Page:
Now, she teaches history part-time at California State University, San Marcos, spends time with Louis and the other animals, and writes the books she has always wanted to write but never had the time for.

Customer Reviews

3.8 out of 5 stars
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See all 22 customer reviews
I loved the book as a whole and intend to read it again.
Elizabeth P. Crowe
At first I felt the writing was a bit choppy and that some of the information in the first two or three stories just didn't seem to have a purpose.
Irene A.
That may be a result of the "common cast of characters" which by that point are familiar to the reader.
J. DuPont

Most Helpful Customer Reviews

3 of 3 people found the following review helpful By Mavis Porter on June 7, 2010
Format: Kindle Edition
Dog parks are not just for dogs, they are a new "market place" where dog lovers meet, form friendships, exchange gossip and even fall in love. Ann Elwood has the perfect dog and obviously a great park to enjoy all this. Her stories are fun and interesting, her writing excellent and it is a good read.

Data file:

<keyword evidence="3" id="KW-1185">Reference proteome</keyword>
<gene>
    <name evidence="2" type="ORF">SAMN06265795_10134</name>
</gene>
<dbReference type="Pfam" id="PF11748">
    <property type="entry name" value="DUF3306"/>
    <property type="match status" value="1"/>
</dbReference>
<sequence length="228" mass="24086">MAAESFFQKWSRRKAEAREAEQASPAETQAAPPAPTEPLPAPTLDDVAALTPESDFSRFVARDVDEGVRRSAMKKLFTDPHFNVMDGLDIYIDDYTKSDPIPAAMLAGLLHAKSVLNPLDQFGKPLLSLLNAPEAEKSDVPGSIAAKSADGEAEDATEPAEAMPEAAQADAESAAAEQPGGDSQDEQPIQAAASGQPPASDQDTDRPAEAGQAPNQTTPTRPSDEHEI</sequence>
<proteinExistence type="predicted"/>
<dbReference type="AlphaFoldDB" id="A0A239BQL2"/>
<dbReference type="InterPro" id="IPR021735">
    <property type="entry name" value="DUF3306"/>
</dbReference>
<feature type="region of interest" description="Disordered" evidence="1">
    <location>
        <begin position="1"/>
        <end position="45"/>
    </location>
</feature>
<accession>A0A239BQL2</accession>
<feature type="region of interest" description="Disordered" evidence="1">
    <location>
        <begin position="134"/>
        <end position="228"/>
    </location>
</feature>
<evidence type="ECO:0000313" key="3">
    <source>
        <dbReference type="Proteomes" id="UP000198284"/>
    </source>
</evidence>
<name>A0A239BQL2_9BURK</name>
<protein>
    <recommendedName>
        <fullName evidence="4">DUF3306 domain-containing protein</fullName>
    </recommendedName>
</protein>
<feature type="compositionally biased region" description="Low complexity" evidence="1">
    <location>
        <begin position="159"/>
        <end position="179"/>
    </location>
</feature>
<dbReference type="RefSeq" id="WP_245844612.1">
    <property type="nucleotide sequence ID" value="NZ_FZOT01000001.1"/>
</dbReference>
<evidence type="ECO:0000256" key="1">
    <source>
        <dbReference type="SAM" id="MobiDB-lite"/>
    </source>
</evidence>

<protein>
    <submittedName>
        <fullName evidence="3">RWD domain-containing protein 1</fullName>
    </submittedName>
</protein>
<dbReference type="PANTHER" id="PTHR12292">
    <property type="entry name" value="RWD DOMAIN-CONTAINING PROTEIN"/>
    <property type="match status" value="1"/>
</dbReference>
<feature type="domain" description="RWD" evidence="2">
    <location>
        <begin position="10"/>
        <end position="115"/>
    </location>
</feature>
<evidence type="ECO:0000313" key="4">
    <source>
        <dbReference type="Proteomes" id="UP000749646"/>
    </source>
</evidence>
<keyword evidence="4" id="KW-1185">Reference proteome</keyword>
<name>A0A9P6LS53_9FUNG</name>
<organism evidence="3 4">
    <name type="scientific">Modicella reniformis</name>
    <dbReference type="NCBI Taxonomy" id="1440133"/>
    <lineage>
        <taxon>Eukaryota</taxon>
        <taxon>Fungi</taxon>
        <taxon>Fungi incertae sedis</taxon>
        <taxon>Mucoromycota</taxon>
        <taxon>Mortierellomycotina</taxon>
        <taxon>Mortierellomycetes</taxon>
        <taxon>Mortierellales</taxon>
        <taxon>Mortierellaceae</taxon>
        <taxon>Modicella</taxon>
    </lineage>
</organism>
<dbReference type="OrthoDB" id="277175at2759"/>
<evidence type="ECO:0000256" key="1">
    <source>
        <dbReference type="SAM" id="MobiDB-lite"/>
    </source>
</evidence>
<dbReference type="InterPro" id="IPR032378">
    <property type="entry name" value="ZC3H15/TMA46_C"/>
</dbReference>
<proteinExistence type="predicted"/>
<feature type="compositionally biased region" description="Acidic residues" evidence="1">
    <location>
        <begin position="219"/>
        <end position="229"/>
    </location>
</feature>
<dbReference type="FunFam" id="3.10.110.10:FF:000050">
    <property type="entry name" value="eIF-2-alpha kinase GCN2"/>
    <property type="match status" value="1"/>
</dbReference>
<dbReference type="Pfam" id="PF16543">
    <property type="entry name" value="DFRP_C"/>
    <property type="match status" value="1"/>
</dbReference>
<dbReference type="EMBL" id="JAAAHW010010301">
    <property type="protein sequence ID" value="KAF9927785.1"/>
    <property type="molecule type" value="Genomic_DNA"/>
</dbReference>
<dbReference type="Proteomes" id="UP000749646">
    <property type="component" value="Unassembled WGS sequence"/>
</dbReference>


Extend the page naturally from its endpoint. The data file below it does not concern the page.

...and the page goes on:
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1 of 1 people found the following review helpful By Reader4Life on March 17, 2012
Format: Kindle Edition Verified Purchase
First things first. I was able to get this book as a free download for my Kindle in early January. I did not receive a copy for review purposes but solely because I selected it on my own.

I finished this book AND then read the reviews. Thank goodness. First off, this is a work of fiction; at no point does the author hold herself out as an expert on any particular issue raised in the book. This is important to remember; this is a work of FICTION. Things that we take as fact in our every day lives doesn't have to be precise in a work of fiction. As an example: the agility training. So what if the author didn't get it absolutely correct? Is it that a big a deal or is it more important to inform readers that there is agility training and competitions? Personally, while I do know about agility training and would consider it for my pupsters if it were offered in my area, it was nice to be reminded. Based on the description provided almost anyone could set up an agility course for their pupsters; not for the purpose of competition, but to provide something as a new challenge for their own dog.